Radical Rabbit Stew is an interesting proposition, mixing puzzling action with some comedy violence to make a delicious mixture, best served on an Xbox near you. Coming from Pugstorm, Radical Rabbit Stew is a retro-styled action puzzler with cute pixel graphics, a whole universe of rabbits to see off and fast-paced action from start to finish. At least, that’s what it promises. The question is, can the game live up to expectations?
The story of Radical Rabbit Stew is suitably bonkers, with a whole gang of the universe’s best chefs being kidnapped by some dastardly rabbits. The story is presented in an amusing series of still images, thoughtfully narrated by a rabbit, and it transpires that the only person left free when the rabbits attacked was a lowly kitchen boy. Seizing a wooden spoon, our hero swears that he will avenge this dishonour and free his chef friends, while spanking all kinds of bunnies along the way.
And there is quite a selection to choose from! Rabbits come in many different flavours, from small, cute fluffy ones, through giant rabbits that need a special spoon and a powered up attack to use, to bunnies that look like they are made of stone and explode after being hit. There are many more after that too.
The purpose of the game is for our hero to gently “encourage” the rabbits on a level into one of the many casserole pots dotted around. These pots are rocket powered, for some reason, and once a rabbit is knocked into it it blasts off into outer space. Now, in order for the rabbits to go into the casseroles, they have to be smacked with a spoon, which will not only stun them (and since these rabbits appear to be carnivorous, that’s always a good thing) but will blast them through some walls, off spring pads and finally into the target pot. Setting up trick shots with rabbits is encouraged, and there’s nothing funnier then getting a rabbit stuck between two spring loaded bounce pads, watching it get faster and faster as it bounces before exploding.
Now, the challenge in Radical Rabbit Stew is that every level is different, and there are a lot to choose from. As you’d expect, early levels are pretty straightforward, acting as a warm up to the later levels which get very challenging indeed. In the later stages of level two, for instance, not only do you have to deal with the killer bunnies but bombs being fired from cannons and exploding rabbits as well, to name but a few. Luckily the spoon can whack bombs away just as easily as rabbits, so hopefully you can keep your immediate area relatively explosion free. Figuring out how to get the rabbits to the pots, while avoiding them vanishing off screen, drowning, being blown up or just plain missing the target is where the challenge comes in. And as an extra layer of complexity, there are also some blue coins to collect on a lot of the levels, usually requiring you to break down a wall with a rabbit or a bomb. Grabbing all of these is a puzzle in itself, never mind the bunnies and their destinations.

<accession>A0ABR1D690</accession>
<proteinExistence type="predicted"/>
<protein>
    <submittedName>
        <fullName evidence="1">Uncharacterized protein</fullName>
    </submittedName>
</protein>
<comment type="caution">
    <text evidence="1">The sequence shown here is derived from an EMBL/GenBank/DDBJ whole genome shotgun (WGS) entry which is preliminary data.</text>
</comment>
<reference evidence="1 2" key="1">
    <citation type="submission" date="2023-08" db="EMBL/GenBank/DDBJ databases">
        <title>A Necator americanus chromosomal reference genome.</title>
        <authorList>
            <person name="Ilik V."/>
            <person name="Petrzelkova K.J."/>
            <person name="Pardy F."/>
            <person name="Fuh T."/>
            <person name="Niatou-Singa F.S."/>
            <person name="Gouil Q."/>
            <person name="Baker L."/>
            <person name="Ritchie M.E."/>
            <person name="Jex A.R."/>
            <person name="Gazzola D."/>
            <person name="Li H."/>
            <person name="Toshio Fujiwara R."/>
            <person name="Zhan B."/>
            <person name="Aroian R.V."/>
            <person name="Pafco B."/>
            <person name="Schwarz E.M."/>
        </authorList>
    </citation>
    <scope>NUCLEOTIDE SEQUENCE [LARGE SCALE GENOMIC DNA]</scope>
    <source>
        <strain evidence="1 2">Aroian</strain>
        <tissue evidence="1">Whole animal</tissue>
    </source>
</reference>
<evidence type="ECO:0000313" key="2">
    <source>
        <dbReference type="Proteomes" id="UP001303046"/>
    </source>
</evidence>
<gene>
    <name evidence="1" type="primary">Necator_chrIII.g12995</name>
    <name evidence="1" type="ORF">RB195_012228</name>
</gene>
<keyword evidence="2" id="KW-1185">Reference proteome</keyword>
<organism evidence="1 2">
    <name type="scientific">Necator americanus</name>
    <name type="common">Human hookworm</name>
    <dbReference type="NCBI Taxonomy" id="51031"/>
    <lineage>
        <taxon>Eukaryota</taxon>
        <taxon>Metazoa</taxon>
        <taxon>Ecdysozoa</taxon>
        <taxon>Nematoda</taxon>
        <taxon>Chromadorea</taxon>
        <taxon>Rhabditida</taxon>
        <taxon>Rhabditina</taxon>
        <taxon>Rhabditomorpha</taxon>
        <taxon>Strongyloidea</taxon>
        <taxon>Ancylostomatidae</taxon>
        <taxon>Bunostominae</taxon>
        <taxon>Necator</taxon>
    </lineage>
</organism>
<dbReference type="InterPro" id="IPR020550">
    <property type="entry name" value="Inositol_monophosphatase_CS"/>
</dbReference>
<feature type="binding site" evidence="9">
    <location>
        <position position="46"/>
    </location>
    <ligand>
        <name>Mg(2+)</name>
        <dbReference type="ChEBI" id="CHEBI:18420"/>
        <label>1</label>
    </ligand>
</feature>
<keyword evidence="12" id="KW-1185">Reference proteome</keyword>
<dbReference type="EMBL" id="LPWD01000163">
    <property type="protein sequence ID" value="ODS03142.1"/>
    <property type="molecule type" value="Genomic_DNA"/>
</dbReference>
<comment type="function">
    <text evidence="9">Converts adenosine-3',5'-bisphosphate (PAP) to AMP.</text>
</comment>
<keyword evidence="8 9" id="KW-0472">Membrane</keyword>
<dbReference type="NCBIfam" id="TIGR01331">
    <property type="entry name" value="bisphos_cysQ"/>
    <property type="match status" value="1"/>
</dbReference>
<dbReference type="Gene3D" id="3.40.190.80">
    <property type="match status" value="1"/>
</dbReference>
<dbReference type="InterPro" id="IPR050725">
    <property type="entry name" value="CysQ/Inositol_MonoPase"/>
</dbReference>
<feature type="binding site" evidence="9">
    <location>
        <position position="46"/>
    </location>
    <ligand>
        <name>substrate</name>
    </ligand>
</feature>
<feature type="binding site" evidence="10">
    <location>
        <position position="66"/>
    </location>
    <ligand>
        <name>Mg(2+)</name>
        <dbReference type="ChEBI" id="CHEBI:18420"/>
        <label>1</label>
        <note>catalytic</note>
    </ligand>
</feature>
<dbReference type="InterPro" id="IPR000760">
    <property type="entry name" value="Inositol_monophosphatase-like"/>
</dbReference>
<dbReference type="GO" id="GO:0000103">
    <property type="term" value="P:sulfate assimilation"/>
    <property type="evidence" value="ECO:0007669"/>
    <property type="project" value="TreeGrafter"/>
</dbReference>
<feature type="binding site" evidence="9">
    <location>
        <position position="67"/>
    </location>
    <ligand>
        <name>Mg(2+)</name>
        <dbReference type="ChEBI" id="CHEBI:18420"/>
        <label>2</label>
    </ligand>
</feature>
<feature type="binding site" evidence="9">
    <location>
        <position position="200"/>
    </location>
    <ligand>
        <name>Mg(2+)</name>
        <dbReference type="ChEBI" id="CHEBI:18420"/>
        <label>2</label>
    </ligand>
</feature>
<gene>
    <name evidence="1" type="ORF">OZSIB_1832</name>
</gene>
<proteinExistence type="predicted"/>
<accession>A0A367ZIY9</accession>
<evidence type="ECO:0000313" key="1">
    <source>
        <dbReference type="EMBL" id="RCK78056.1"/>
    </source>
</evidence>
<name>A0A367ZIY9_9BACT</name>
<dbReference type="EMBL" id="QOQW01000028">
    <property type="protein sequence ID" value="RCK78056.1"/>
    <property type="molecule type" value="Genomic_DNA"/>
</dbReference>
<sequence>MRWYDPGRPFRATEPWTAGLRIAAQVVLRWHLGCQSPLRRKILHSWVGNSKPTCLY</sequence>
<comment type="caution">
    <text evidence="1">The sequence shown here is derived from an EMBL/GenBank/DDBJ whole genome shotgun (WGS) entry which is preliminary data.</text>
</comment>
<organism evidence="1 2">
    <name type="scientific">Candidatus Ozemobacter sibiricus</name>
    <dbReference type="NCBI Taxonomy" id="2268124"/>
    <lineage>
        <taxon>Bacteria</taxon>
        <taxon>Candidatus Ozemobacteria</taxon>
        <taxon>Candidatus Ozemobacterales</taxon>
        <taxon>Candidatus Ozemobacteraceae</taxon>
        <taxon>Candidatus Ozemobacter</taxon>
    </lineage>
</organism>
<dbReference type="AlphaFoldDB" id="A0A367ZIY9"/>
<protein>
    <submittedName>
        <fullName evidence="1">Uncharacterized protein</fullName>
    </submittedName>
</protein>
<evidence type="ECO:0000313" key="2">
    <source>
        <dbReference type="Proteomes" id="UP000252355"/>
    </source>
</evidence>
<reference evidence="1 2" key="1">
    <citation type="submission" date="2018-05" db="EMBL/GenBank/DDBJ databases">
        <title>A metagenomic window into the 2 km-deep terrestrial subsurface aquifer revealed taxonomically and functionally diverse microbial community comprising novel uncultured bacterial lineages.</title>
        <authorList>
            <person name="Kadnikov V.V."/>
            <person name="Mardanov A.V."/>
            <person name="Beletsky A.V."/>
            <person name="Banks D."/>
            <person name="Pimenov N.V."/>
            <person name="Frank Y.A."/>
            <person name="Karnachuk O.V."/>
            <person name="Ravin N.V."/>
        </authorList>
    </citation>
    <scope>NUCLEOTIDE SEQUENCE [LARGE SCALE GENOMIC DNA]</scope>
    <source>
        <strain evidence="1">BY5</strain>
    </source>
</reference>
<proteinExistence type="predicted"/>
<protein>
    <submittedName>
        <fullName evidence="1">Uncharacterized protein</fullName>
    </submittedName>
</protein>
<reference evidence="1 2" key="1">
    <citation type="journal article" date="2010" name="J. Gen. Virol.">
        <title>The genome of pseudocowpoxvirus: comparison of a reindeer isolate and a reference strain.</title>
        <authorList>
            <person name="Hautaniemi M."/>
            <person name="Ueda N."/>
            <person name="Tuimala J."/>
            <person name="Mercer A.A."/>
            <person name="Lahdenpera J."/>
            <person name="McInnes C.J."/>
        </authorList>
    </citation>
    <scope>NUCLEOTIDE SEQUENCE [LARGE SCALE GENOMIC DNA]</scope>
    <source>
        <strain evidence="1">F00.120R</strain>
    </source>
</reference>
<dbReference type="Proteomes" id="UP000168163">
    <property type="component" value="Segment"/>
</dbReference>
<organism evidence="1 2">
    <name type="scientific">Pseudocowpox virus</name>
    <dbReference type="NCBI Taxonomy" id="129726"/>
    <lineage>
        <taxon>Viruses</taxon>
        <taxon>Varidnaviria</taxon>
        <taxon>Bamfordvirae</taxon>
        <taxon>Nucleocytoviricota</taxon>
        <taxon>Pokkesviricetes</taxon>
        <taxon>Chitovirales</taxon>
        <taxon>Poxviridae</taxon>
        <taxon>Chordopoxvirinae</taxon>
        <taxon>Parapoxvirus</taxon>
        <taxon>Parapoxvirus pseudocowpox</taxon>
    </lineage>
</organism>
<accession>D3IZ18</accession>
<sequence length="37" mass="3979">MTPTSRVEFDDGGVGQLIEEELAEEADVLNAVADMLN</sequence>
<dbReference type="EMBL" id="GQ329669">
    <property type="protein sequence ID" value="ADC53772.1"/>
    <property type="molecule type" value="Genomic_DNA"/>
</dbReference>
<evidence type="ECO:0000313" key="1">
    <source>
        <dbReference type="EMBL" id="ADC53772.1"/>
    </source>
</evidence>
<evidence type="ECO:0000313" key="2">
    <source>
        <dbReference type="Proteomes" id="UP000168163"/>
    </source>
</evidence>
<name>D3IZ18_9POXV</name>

Luckily, as you continue on your journey you’ll find new tools to help you out. These range from an upgraded spoon that allows you charge attacks and not only move the heaviest bunnies, but also bounce yourself off the spring loaded buffers to cross large gaps; you’ll also find a grabbing spoon, which allows you to grab either blocks and cross gaps, or can be used to grab rabbits and drag them across gaps too. New spoons and also extra hearts – allowing our hero to survive more hits – are found in large casserole pots after a set number of levels have been completed, and these are always a welcome break from the action.
The other thing that appears after a set number of levels are the obligatory bosses. Each stage seems to have two – a mid-level “mini” boss (not really that mini, to be honest!) and an end of level, defeat-me-to-free-one-of-your-friends type boss. These are a varied bunch, with equally varied tactics needed in order to beat them, whether that be hitting other rabbits into them, hitting them with their own bombs, or even derailing trains in order to beat them into submission. These bosses are really quite challenging, and require a good amount of thinking in order to take them down.
Couch co-op is included in the package as well, and racing around a maze, trying to pot the rabbits before your friends do, is quite good fun. The game runs just as smoothly when playing with other real people as it does in single player, and all in all it is a great way to settle arguments about whose turn it is to do the washing up.
So, what we have here is a lovingly crafted puzzle game with real pick up and play mechanics, but with the hook to try and get past the next level to see what’s around the corner. The constantly evolving bunny threat, your expanding arsenal and variety of level sizes – from large and scrolling to basically fighting in a phone box – keeps the game feeling fresh and never less than challenging. If I’m picky, the levels do get a bit samey after a while, but other than that the time I’ve spent with Radical Rabbit Stew on Xbox One I’ve really enjoyed. If you like puzzles, or hitting rabbits with spoons, give it try.